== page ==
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Cable TV Will Soon Resemble a Sushi Menu

Tickers in this article: CMCSA DIS DTV FOX NFLX TWC TWX VIAB

NEW YORK (TheStreet) -- What's the biggest complaint of cable and satellite customers?

I have to pay all of this money for a whole bunch of channels I don't even watch.

That era's about to come to an end after approval of the Time Warner Cable /Comcast deal.

The combined company has unprecedented leverage over cable networks.

If you're Time Warner's Home Box Office (HBO) or Disney's ESPN you have very little, if anything, to worry about.

That's because not only do subscribers want your programming, there would be massive cries of outrage if it was taken away or somehow messed with. The deals between these desirable networks consumers don't mind paying for and TWC/CMCSA will roll on unfettered.

However, if you're a network riding piggy back on your conglomerate's premier networks ... if you're a network subscribers subscribe to only because it comes as part of their bloated package, you're screwed.

Expect what DIRECTV did to The Weather Channel to happen 100 times over.

Consider CNN.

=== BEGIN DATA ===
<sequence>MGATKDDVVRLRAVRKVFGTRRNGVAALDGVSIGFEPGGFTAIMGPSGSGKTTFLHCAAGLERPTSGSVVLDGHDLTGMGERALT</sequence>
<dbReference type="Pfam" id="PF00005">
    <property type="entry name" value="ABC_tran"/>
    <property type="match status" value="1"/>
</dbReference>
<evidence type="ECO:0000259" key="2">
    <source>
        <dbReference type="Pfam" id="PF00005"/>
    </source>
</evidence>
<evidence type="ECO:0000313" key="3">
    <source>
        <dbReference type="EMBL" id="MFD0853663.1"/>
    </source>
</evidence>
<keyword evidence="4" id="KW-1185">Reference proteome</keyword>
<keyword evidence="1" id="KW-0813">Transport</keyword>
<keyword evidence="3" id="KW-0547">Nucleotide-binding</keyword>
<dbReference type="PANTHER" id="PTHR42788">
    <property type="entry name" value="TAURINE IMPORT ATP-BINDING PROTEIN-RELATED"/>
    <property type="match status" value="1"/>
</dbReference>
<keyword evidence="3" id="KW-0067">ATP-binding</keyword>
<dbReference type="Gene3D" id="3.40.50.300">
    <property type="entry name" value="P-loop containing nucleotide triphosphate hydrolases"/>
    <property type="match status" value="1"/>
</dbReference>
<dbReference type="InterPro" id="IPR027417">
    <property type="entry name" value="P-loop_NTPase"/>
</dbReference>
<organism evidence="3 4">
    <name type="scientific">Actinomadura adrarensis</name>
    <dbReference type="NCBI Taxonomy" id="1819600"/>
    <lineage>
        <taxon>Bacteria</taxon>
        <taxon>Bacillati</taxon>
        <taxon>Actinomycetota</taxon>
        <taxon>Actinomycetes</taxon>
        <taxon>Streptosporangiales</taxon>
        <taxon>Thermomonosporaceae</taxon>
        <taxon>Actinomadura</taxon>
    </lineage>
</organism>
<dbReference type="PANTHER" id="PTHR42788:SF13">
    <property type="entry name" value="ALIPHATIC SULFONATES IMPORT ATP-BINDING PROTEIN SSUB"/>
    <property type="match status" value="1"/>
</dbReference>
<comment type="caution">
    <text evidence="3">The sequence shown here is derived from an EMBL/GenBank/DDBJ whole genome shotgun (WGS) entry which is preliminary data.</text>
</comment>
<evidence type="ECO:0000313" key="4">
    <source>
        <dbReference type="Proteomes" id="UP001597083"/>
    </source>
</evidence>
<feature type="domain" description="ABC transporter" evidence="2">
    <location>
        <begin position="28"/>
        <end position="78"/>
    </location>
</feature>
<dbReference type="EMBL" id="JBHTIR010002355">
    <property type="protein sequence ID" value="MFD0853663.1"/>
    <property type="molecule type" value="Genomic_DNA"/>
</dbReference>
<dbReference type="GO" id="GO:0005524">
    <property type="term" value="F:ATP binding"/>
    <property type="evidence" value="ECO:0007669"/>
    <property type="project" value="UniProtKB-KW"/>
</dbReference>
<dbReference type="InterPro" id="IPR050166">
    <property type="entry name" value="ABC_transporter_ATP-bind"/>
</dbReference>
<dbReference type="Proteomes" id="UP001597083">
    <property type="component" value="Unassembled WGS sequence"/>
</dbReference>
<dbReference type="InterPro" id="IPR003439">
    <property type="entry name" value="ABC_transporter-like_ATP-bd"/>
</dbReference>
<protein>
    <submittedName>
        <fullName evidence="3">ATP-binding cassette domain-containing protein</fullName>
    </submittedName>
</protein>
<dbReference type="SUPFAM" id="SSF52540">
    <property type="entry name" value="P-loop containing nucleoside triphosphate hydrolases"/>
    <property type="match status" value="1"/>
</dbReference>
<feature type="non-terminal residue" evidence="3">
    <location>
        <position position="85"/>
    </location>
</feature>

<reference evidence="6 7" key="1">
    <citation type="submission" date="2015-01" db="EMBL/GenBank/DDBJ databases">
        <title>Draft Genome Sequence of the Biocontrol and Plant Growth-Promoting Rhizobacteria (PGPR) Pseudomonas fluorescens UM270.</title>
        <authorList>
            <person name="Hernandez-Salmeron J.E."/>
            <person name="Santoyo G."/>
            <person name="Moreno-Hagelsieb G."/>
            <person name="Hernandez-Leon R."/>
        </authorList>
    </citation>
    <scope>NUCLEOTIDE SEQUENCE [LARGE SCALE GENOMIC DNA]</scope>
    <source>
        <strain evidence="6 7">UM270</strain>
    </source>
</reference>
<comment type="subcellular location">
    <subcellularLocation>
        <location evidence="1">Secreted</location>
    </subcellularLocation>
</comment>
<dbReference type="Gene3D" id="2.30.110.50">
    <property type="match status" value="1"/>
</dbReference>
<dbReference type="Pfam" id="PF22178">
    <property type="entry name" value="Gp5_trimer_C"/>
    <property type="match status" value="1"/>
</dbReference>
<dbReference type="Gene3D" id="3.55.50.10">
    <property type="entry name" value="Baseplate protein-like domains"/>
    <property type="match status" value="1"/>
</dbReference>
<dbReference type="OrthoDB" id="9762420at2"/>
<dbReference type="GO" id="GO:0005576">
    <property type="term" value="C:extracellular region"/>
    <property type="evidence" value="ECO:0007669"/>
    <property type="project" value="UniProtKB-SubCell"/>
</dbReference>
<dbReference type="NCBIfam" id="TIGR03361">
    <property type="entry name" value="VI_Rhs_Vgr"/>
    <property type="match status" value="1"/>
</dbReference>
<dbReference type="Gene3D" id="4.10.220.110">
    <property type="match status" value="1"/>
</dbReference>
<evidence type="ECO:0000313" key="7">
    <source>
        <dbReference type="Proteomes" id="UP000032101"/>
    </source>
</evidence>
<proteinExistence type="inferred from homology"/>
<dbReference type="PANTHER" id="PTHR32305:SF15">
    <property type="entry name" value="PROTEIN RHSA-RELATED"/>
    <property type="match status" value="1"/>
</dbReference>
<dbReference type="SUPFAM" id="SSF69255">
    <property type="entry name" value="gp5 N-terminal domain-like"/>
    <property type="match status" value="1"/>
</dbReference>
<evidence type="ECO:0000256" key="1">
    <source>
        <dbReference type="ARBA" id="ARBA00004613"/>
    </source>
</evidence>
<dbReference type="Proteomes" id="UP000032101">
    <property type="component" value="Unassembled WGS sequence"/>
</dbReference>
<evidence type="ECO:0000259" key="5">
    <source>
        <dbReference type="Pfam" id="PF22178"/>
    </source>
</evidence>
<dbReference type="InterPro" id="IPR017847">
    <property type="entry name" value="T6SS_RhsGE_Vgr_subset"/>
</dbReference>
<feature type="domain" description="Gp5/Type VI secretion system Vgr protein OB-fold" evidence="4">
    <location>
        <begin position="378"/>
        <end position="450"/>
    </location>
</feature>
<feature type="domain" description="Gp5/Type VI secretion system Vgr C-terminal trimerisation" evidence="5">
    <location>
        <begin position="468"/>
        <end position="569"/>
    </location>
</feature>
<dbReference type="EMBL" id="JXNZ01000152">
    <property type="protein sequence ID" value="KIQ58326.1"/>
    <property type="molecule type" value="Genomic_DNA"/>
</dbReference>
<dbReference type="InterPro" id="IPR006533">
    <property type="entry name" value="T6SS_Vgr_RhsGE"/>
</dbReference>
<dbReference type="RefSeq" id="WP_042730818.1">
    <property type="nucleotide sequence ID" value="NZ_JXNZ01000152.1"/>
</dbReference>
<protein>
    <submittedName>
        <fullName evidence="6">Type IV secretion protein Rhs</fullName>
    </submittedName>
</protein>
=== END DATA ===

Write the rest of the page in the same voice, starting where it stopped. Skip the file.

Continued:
At this point, it has some life left. However, if it becomes much more irrelevant than it is now, it's parent company, Time Warner, loses all leverage when it negotiates with the TWC/CMCSA behemoth. It could end up The Weather Channel of news.

DIRECTV dropped The Weather Channel and nobody blinked an eye. That's because the notion of a 24-hour weather channel, without any other compelling content (though they tried to add some), has become obsolete. You pull out your phone, tap the screen and, within five seconds, you have all the weather information you could possibly need. Even in severe weather situations.

And, really, why should a cable or satellite provider waste time and resources on rebroadcasting what amounts to a useless signal?

In an age where we can access an unprecedented amount of news the same way we do weather, cable news networks must differentiate themselves in one way or another or they risk going the way of The Weather Channel.

Say what you want about the bi-partisan hackery of Twenty-First Century Fox's Fox News or NBCUniversal's MSNBC, but they, along with, say, Viacom's Comedy Central, have carved out niches for themselves in the infotainment space.

If one or the other went away, there'd be outrage.